Prashant | Sat, 18 Jul, 2020 | 472
It's the header file that includes every header files, i.e., links every header file to our program.
The following code chunk is enough to include every header file needed to be linked in the program.
#include <bits/stdc++.h> Using namespace std;
Like you don’t need to put your time on writing & finding each header file to be mentioned, instead, just add this piece of code chunk.
It’s true that including <bits/stdc++.h>, makes the program size larger and increase the complexity time. Also it’s not part of standard library and can only be used in gcc compiler. Other compilers like MSVC(Microsoft Visual C++) don’t have this header.
Though <bits/stdc++.h> has such pitfalls, we are not at all bothered by this, since our only focus is on competitive coding context, where we are only concerned about run time complexity, not compile time. Also gcc is used everywhere. Thus using <bits/stdc++.h> is a very efficient coding style for solving competetive programming.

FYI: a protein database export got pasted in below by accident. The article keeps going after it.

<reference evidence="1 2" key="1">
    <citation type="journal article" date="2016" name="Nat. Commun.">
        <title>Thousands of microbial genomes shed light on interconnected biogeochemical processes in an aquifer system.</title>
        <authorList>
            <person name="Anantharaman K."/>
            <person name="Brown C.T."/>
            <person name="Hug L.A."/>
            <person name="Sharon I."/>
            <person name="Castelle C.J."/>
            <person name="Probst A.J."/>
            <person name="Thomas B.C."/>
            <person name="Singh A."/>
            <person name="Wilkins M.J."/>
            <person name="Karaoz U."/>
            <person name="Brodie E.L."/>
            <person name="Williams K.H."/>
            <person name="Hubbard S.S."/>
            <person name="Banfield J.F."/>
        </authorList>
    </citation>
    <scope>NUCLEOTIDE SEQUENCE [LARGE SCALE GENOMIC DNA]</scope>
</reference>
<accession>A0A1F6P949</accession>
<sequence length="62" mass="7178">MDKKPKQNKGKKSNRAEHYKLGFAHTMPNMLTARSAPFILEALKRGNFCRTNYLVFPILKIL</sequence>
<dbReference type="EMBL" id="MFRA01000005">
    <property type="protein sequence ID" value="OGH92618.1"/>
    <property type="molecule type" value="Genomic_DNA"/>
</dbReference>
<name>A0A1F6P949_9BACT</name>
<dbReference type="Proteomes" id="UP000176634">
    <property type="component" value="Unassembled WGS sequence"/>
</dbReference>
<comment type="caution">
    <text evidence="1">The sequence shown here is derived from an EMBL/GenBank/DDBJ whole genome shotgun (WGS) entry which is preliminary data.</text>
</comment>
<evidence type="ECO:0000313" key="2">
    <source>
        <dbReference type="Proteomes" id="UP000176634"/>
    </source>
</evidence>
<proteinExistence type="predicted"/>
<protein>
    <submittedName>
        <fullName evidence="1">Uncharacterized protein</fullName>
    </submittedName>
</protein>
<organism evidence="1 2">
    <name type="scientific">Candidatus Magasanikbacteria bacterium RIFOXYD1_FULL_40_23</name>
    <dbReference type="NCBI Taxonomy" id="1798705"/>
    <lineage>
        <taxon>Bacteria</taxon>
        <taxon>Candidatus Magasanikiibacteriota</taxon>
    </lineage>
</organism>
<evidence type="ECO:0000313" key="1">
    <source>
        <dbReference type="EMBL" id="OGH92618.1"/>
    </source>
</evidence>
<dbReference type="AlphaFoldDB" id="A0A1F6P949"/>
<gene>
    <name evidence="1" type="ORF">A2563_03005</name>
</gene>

One more thing can be very tricky is when we have functional problems to solve. There may be case we have a functional problem, where we need to write the function only & rest of the code is already given (can’t be modified). In such case, we may need to use STL, but so such header file is included in the given code for STL. In such case, it might seem that, we can’t use STL here & we need to take any other way, which is not at all efficient. If you think so, wait a minute!!!
You can add #include <bits/stdc++.h> anywhere in the code, since it’s an ANCI MACRO. That’s why just write #include <bits/stdc++.h> before where you start using STL. (Before the function). That’s all.